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Explanation: In this case, it has not been indicated whether the dog is male or female. (Some people name female dogs Spot.)
Grammatically speaking, "un" and "una" are masculine and feminine in gender respectively and both correspond to the English indefine article "a" as well as "an." In Spanish, articles and adjectives, such as the past particple "llamado" or "llamada," must agree with the nouns they modify (describe). That's why there are two ways to say the same sentence in this case. One sentence indicates that the dog is male, the second indicates that the dog in question is female.
Leaving out the personal pronoun "yo" is a good idea since most Spanish speakers do this when the subject of the sentence or phrase is already understood. If you suspect that this is not the case, keep the "yo" in the sentence.
Explanation: No sé el contexto en el que te mueves
Podría ser "Tengo un perro llamado spot", "Tengo un perro que se llama spot".
Pero lo cierto es que todo eso se resume en una sola frase:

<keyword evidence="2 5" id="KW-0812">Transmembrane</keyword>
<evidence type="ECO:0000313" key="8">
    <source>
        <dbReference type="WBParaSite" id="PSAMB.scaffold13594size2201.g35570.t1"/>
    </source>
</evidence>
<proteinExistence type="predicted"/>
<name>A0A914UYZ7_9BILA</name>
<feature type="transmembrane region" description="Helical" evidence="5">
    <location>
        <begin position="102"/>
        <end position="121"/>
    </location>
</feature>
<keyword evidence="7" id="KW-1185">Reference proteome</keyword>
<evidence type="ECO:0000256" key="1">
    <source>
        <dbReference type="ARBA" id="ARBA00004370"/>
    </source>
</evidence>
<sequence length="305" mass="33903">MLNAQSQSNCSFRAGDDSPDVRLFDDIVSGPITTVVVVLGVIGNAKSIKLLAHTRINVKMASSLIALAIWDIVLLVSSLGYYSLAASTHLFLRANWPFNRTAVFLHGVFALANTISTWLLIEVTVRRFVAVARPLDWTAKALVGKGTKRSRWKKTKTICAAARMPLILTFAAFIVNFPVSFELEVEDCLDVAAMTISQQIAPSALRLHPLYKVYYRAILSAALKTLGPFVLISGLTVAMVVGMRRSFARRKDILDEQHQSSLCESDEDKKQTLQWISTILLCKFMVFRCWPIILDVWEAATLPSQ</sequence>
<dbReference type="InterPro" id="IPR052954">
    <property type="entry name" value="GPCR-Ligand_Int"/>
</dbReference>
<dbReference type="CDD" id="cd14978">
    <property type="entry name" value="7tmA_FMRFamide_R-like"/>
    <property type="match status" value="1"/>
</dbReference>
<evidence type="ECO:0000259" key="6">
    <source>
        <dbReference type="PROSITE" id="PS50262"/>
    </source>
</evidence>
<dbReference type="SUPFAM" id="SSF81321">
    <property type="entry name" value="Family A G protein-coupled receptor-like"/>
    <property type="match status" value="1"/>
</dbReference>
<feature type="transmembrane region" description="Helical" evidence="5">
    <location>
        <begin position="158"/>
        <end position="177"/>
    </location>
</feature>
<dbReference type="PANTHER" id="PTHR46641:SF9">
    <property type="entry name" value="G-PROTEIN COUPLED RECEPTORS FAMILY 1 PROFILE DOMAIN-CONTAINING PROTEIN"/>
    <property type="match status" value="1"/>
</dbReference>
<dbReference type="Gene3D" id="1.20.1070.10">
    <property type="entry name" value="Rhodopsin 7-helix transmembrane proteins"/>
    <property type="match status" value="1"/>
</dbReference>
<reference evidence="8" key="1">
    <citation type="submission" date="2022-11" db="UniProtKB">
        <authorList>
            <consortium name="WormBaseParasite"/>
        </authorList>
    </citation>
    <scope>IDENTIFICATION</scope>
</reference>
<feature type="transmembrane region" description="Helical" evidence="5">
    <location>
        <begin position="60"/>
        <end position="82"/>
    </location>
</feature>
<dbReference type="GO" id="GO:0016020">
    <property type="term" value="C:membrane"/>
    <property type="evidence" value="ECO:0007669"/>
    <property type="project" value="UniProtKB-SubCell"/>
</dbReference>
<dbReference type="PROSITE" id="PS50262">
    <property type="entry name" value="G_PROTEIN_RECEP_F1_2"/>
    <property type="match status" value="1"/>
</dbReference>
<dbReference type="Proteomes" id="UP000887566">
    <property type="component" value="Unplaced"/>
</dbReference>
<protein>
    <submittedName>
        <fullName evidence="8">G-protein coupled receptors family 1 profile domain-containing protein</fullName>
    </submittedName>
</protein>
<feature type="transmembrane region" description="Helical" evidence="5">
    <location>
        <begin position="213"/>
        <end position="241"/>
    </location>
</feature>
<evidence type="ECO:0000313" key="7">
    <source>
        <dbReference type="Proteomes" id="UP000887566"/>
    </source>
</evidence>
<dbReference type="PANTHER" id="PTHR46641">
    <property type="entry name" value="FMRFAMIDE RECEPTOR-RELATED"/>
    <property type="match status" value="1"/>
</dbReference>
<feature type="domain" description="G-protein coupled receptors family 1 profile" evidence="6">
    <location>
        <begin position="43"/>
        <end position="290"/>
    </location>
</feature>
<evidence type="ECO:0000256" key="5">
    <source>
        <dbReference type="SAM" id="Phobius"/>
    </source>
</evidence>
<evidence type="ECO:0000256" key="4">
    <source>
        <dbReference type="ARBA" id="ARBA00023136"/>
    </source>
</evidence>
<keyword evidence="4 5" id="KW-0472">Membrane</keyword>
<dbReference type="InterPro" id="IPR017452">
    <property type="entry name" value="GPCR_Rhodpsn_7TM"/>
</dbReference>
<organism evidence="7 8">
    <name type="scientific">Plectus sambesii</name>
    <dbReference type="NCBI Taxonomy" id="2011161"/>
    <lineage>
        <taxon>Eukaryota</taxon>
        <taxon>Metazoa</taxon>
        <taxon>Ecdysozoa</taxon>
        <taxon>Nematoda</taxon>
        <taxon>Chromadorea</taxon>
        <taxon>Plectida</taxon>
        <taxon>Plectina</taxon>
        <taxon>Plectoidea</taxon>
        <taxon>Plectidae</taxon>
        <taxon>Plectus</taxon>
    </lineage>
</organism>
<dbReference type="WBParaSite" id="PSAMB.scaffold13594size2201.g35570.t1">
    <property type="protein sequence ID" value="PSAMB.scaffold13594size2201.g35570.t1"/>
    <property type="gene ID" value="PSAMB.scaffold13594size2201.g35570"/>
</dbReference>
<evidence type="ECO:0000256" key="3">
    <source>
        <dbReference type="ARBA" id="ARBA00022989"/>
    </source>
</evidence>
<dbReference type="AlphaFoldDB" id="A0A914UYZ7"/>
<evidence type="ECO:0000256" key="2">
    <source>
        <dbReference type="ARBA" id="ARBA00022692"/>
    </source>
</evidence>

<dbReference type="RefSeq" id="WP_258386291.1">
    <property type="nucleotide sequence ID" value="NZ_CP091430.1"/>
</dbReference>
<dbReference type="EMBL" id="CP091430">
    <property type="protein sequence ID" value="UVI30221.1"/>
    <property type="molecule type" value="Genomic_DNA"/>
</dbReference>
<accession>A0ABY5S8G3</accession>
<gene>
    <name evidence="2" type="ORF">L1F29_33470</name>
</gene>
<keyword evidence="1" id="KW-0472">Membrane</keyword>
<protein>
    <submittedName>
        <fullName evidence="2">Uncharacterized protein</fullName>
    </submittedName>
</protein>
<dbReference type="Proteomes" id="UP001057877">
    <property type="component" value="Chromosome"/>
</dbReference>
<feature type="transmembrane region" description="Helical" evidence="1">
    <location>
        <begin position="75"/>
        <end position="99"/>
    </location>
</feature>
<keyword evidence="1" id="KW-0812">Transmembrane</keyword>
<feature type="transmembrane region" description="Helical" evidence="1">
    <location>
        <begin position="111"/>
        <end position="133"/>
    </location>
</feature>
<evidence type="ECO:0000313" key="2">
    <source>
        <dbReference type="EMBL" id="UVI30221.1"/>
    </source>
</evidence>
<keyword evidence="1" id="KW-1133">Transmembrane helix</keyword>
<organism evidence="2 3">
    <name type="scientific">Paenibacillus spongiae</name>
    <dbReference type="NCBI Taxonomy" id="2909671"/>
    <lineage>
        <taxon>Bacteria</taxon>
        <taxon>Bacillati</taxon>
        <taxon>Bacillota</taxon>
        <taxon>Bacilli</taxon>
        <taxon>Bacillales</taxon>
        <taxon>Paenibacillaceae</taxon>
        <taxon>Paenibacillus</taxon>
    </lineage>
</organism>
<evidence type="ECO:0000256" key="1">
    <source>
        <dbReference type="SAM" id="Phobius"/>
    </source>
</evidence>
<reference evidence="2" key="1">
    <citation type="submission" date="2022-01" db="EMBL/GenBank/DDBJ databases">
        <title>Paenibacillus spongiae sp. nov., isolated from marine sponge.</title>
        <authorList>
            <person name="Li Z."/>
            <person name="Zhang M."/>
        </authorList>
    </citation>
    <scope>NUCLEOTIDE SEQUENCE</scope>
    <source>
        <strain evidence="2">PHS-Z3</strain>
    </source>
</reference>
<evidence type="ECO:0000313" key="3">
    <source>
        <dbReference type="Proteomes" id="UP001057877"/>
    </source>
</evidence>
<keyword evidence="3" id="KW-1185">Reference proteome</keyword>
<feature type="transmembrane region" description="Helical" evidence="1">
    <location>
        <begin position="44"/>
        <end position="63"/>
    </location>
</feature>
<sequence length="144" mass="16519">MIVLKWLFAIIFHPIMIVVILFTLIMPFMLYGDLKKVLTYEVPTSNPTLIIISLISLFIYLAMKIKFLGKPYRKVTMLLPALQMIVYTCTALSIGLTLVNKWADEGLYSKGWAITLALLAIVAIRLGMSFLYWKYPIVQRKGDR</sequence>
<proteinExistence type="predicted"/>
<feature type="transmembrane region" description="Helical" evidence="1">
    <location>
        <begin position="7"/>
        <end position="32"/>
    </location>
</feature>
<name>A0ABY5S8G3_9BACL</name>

"Tengo un perro CUYO nombre es spot".
Ya sé que el uso del "cuyo" ha quedado restringido al ámbito literario, pero ésa es la traducción correcta.
Si Cervantes empezó con "En un Lugar de La Mancha de cuyo nombre no quiero acordarme... nosotros podríamos decir igualmente "En un lugar de ProZ cuyo nombre es Terms Help los Pros solicitan ayuda a otros Pros".
Espero que te valga
Raimundo Local time: 21:20 Native speaker of: Spanish PRO pts in pair: 399
Explanation: Of course, there are many ways to translate this sentence:
Tengo un perro cuyo nombre es Spot.
Tengo un perro llamado Spot (me imagino que es perro no perra)
Tengo un perro que se llama Spot.
Mi perro se llama Spot. (If it's really your dog, you don't need to say that you "have him/her", it would be understood)
What does all this have to do with medical translation? I don't know.